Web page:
Experimental fashion in the world of Sarah Ivancic means mixing materials, making something unexpected, and challenging jewelry and garments to do more than just hang on the body. They must say something, make a statement.
"Anything that relates to the human form really appeals to me, and because I come from a costuming state of mind, I feel like everything you put on informs how you project yourself to the world," she says. Ivancic, 22, studied fiber arts, including costume design, at Maryland Institute College of Art before moving to Tremont.
Today Ivancic is wearing black leather combat boots, a knitted skirt and a knit turban.She works to "create a character through clothing," and this philosophy also guides her crocheted jewelry designs available at The Nest in Tremont and online at Etsy. "We decorate ourselves to make a statement, to get a job, to attract a mate, so everything from a ring that you might wear to a necklace lends a hand in that," she says.
Ivancic's version of crochet is out of the traditionalist's comfort zone. "I am always trying to experiment, to do something that challenges the structure of the material," she says of working with different colored copper wires she buys from craft stores. Ivancic often incorporates cotton or natural fibers along with metal. "I like that juxtaposition," she says.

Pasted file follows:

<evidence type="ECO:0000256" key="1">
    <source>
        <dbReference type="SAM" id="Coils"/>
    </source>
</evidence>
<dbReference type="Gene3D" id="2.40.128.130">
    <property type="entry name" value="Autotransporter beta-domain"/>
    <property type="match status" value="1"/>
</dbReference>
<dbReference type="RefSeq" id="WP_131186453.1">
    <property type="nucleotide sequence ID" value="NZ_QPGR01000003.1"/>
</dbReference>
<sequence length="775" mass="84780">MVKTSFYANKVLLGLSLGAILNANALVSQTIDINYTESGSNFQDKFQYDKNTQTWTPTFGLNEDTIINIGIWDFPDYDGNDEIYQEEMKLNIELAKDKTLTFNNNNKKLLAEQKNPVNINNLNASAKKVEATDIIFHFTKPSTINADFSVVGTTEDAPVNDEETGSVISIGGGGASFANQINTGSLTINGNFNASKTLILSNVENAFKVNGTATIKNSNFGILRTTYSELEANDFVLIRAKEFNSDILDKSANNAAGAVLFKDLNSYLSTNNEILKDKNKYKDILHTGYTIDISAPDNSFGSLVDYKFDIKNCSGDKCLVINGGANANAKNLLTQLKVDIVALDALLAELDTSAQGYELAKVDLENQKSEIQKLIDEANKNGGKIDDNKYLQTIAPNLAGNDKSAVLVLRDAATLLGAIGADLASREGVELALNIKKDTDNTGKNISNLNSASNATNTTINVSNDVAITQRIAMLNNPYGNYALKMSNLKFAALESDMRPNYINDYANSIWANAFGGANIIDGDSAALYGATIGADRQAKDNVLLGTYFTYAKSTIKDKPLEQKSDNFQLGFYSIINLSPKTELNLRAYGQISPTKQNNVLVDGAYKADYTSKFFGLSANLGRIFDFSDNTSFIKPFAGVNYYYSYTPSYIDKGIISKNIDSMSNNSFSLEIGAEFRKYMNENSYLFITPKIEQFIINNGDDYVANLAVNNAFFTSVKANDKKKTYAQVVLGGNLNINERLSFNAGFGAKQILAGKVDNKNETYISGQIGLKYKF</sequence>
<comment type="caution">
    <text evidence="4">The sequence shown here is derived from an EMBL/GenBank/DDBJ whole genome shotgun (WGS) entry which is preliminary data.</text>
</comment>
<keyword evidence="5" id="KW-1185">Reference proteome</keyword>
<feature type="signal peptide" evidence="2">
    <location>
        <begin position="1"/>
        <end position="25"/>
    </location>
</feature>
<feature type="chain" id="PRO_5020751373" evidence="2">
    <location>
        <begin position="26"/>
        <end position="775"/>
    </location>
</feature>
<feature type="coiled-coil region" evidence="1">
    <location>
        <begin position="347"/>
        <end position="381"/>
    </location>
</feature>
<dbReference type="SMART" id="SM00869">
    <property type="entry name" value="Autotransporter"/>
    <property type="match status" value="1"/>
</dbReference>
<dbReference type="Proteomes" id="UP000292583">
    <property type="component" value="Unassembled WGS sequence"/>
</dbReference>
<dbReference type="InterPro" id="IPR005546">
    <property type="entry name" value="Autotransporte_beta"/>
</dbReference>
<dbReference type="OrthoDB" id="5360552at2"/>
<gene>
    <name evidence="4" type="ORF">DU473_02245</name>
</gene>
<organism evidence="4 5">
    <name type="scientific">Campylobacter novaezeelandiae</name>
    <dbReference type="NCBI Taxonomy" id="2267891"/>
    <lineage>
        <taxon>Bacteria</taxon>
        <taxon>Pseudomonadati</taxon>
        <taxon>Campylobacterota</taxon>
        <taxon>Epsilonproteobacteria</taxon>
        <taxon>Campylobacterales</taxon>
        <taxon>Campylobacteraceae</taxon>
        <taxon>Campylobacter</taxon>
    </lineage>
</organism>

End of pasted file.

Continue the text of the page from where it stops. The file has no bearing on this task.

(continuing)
A lover of all things handmade, Ivancic enjoys crocheting and the tedious work required to create systems of tiny knots out of copper wire using a crochet hook and her imagination. The results are pieces such as her silver metals crochet swirls necklace that incorporates 26-gauge copper wire delicately knotted into spirals and coils. The process takes anywhere from three to six hours. Ivancic manipulates the malleable copper with jewelry pliers, her hands and a very small crochet hook.
"I find the sculptural qualities you can discover with crochet to be appealing," Ivancic continues, explaining how she imitates tatting, a technique used in lace-making, to "build" jewelry pieces that are in many ways scaled-down versions of gallery art. "Fiber art has a way of breaking down the barriers of the gallery wall," she says.
Ivancic's wearable art is a more portable expression. "Not everyone wants this or that on their wall," she says, "but someone might want a beautiful piece of jewelry to wear."